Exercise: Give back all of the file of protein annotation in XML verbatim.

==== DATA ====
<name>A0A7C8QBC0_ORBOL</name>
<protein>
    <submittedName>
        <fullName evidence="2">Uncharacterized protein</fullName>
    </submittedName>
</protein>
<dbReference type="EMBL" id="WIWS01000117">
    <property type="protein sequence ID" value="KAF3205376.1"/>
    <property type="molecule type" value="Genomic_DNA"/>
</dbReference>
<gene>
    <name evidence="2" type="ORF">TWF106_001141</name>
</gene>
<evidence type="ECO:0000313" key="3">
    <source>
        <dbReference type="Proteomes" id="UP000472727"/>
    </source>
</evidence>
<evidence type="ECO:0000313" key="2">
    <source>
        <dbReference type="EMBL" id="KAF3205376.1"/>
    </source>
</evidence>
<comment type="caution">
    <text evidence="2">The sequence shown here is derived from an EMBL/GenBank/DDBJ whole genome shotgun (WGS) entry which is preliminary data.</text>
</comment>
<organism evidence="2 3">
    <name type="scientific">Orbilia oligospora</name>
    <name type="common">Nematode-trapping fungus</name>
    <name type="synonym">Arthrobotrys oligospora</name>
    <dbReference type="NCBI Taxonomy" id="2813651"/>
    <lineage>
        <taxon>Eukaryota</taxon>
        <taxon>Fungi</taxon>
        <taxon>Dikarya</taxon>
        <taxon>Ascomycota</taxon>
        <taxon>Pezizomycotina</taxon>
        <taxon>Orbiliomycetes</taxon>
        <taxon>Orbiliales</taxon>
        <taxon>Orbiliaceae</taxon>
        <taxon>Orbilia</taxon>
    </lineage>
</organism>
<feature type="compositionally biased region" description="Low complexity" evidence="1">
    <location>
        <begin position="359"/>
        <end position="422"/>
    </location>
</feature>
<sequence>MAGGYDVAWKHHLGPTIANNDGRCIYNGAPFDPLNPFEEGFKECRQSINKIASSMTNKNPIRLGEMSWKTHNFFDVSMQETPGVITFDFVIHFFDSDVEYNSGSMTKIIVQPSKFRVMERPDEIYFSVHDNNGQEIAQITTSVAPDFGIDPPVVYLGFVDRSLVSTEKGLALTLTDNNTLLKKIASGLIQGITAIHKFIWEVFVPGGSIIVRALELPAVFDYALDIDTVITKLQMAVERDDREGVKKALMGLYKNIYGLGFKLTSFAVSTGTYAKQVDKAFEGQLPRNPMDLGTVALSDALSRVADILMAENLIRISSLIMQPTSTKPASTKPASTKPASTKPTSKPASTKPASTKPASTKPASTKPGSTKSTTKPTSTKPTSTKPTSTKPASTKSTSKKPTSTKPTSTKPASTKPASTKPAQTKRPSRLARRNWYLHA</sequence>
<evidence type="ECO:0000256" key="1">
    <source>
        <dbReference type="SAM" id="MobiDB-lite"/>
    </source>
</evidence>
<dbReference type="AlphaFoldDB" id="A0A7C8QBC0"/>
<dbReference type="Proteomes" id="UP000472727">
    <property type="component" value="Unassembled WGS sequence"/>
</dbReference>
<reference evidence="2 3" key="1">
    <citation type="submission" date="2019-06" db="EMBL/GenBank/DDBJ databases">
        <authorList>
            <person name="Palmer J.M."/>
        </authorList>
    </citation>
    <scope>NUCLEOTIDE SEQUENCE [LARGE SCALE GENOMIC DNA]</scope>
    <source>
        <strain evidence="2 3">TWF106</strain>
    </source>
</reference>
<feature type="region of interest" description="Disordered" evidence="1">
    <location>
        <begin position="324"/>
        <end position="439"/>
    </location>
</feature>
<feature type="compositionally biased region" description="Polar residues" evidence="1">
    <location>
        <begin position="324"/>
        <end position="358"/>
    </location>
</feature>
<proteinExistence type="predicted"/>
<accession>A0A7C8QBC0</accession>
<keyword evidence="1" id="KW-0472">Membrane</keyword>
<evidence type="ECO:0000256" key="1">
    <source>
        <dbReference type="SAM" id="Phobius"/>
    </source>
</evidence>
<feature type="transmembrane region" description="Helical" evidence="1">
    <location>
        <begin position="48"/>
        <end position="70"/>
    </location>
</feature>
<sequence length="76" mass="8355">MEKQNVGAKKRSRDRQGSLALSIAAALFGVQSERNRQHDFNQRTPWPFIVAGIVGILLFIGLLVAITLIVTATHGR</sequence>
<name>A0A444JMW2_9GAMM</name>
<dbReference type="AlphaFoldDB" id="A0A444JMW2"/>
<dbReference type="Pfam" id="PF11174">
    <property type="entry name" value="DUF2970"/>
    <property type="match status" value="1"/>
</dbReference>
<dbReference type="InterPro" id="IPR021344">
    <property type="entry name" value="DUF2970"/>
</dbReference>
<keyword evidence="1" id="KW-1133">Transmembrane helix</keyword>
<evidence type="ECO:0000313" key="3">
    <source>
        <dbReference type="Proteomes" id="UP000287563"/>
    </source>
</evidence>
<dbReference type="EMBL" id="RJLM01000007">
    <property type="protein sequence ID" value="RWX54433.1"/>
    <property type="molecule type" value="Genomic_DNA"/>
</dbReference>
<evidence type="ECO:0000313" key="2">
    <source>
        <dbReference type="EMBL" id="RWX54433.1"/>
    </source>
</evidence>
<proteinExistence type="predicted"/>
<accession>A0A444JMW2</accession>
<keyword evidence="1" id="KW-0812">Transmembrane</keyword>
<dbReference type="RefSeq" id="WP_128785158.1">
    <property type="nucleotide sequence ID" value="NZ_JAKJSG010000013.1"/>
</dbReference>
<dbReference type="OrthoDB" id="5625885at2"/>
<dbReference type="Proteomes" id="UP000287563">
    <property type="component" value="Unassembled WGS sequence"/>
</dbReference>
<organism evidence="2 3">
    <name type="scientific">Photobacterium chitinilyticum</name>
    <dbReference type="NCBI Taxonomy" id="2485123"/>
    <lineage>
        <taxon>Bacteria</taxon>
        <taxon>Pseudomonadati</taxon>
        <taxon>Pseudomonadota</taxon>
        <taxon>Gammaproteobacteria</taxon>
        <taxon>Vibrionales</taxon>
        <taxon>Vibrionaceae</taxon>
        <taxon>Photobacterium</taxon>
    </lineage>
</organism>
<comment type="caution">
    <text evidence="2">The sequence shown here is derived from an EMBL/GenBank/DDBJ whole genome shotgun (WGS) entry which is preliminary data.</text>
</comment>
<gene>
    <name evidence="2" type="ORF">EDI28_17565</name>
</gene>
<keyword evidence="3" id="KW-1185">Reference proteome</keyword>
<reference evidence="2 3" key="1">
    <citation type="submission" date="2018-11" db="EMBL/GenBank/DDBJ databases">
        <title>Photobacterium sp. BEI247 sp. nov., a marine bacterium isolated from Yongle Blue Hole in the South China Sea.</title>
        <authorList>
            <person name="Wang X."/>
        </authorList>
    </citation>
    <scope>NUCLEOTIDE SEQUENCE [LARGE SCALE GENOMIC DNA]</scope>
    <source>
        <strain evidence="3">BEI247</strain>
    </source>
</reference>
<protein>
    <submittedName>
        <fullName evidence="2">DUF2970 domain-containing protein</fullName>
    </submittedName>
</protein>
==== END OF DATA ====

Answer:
<name>A0A7C8QBC0_ORBOL</name>
<protein>
    <submittedName>
        <fullName evidence="2">Uncharacterized protein</fullName>
    </submittedName>
</protein>
<dbReference type="EMBL" id="WIWS01000117">
    <property type="protein sequence ID" value="KAF3205376.1"/>
    <property type="molecule type" value="Genomic_DNA"/>
</dbReference>
<gene>
    <name evidence="2" type="ORF">TWF106_001141</name>
</gene>
<evidence type="ECO:0000313" key="3">
    <source>
        <dbReference type="Proteomes" id="UP000472727"/>
    </source>
</evidence>
<evidence type="ECO:0000313" key="2">
    <source>
        <dbReference type="EMBL" id="KAF3205376.1"/>
    </source>
</evidence>
<comment type="caution">
    <text evidence="2">The sequence shown here is derived from an EMBL/GenBank/DDBJ whole genome shotgun (WGS) entry which is preliminary data.</text>
</comment>
<organism evidence="2 3">
    <name type="scientific">Orbilia oligospora</name>
    <name type="common">Nematode-trapping fungus</name>
    <name type="synonym">Arthrobotrys oligospora</name>
    <dbReference type="NCBI Taxonomy" id="2813651"/>
    <lineage>
        <taxon>Eukaryota</taxon>
        <taxon>Fungi</taxon>
        <taxon>Dikarya</taxon>
        <taxon>Ascomycota</taxon>
        <taxon>Pezizomycotina</taxon>
        <taxon>Orbiliomycetes</taxon>
        <taxon>Orbiliales</taxon>
        <taxon>Orbiliaceae</taxon>
        <taxon>Orbilia</taxon>
    </lineage>
</organism>
<feature type="compositionally biased region" description="Low complexity" evidence="1">
    <location>
        <begin position="359"/>
        <end position="422"/>
    </location>
</feature>
<sequence>MAGGYDVAWKHHLGPTIANNDGRCIYNGAPFDPLNPFEEGFKECRQSINKIASSMTNKNPIRLGEMSWKTHNFFDVSMQETPGVITFDFVIHFFDSDVEYNSGSMTKIIVQPSKFRVMERPDEIYFSVHDNNGQEIAQITTSVAPDFGIDPPVVYLGFVDRSLVSTEKGLALTLTDNNTLLKKIASGLIQGITAIHKFIWEVFVPGGSIIVRALELPAVFDYALDIDTVITKLQMAVERDDREGVKKALMGLYKNIYGLGFKLTSFAVSTGTYAKQVDKAFEGQLPRNPMDLGTVALSDALSRVADILMAENLIRISSLIMQPTSTKPASTKPASTKPASTKPTSKPASTKPASTKPASTKPASTKPGSTKSTTKPTSTKPTSTKPTSTKPASTKSTSKKPTSTKPTSTKPASTKPASTKPAQTKRPSRLARRNWYLHA</sequence>
<evidence type="ECO:0000256" key="1">
    <source>
        <dbReference type="SAM" id="MobiDB-lite"/>
    </source>
</evidence>
<dbReference type="AlphaFoldDB" id="A0A7C8QBC0"/>
<dbReference type="Proteomes" id="UP000472727">
    <property type="component" value="Unassembled WGS sequence"/>
</dbReference>
<reference evidence="2 3" key="1">
    <citation type="submission" date="2019-06" db="EMBL/GenBank/DDBJ databases">
        <authorList>
            <person name="Palmer J.M."/>
        </authorList>
    </citation>
    <scope>NUCLEOTIDE SEQUENCE [LARGE SCALE GENOMIC DNA]</scope>
    <source>
        <strain evidence="2 3">TWF106</strain>
    </source>
</reference>
<feature type="region of interest" description="Disordered" evidence="1">
    <location>
        <begin position="324"/>
        <end position="439"/>
    </location>
</feature>
<feature type="compositionally biased region" description="Polar residues" evidence="1">
    <location>
        <begin position="324"/>
        <end position="358"/>
    </location>
</feature>
<proteinExistence type="predicted"/>
<accession>A0A7C8QBC0</accession>
<keyword evidence="1" id="KW-0472">Membrane</keyword>
<evidence type="ECO:0000256" key="1">
    <source>
        <dbReference type="SAM" id="Phobius"/>
    </source>
</evidence>
<feature type="transmembrane region" description="Helical" evidence="1">
    <location>
        <begin position="48"/>
        <end position="70"/>
    </location>
</feature>
<sequence length="76" mass="8355">MEKQNVGAKKRSRDRQGSLALSIAAALFGVQSERNRQHDFNQRTPWPFIVAGIVGILLFIGLLVAITLIVTATHGR</sequence>
<name>A0A444JMW2_9GAMM</name>
<dbReference type="AlphaFoldDB" id="A0A444JMW2"/>
<dbReference type="Pfam" id="PF11174">
    <property type="entry name" value="DUF2970"/>
    <property type="match status" value="1"/>
</dbReference>
<dbReference type="InterPro" id="IPR021344">
    <property type="entry name" value="DUF2970"/>
</dbReference>
<keyword evidence="1" id="KW-1133">Transmembrane helix</keyword>
<evidence type="ECO:0000313" key="3">
    <source>
        <dbReference type="Proteomes" id="UP000287563"/>
    </source>
</evidence>
<dbReference type="EMBL" id="RJLM01000007">
    <property type="protein sequence ID" value="RWX54433.1"/>
    <property type="molecule type" value="Genomic_DNA"/>
</dbReference>
<evidence type="ECO:0000313" key="2">
    <source>
        <dbReference type="EMBL" id="RWX54433.1"/>
    </source>
</evidence>
<proteinExistence type="predicted"/>
<accession>A0A444JMW2</accession>
<keyword evidence="1" id="KW-0812">Transmembrane</keyword>
<dbReference type="RefSeq" id="WP_128785158.1">
    <property type="nucleotide sequence ID" value="NZ_JAKJSG010000013.1"/>
</dbReference>
<dbReference type="OrthoDB" id="5625885at2"/>
<dbReference type="Proteomes" id="UP000287563">
    <property type="component" value="Unassembled WGS sequence"/>
</dbReference>
<organism evidence="2 3">
    <name type="scientific">Photobacterium chitinilyticum</name>
    <dbReference type="NCBI Taxonomy" id="2485123"/>
    <lineage>
        <taxon>Bacteria</taxon>
        <taxon>Pseudomonadati</taxon>
        <taxon>Pseudomonadota</taxon>
        <taxon>Gammaproteobacteria</taxon>
        <taxon>Vibrionales</taxon>
        <taxon>Vibrionaceae</taxon>
        <taxon>Photobacterium</taxon>
    </lineage>
</organism>
<comment type="caution">
    <text evidence="2">The sequence shown here is derived from an EMBL/GenBank/DDBJ whole genome shotgun (WGS) entry which is preliminary data.</text>
</comment>
<gene>
    <name evidence="2" type="ORF">EDI28_17565</name>
</gene>
<keyword evidence="3" id="KW-1185">Reference proteome</keyword>
<reference evidence="2 3" key="1">
    <citation type="submission" date="2018-11" db="EMBL/GenBank/DDBJ databases">
        <title>Photobacterium sp. BEI247 sp. nov., a marine bacterium isolated from Yongle Blue Hole in the South China Sea.</title>
        <authorList>
            <person name="Wang X."/>
        </authorList>
    </citation>
    <scope>NUCLEOTIDE SEQUENCE [LARGE SCALE GENOMIC DNA]</scope>
    <source>
        <strain evidence="3">BEI247</strain>
    </source>
</reference>
<protein>
    <submittedName>
        <fullName evidence="2">DUF2970 domain-containing protein</fullName>
    </submittedName>
</protein>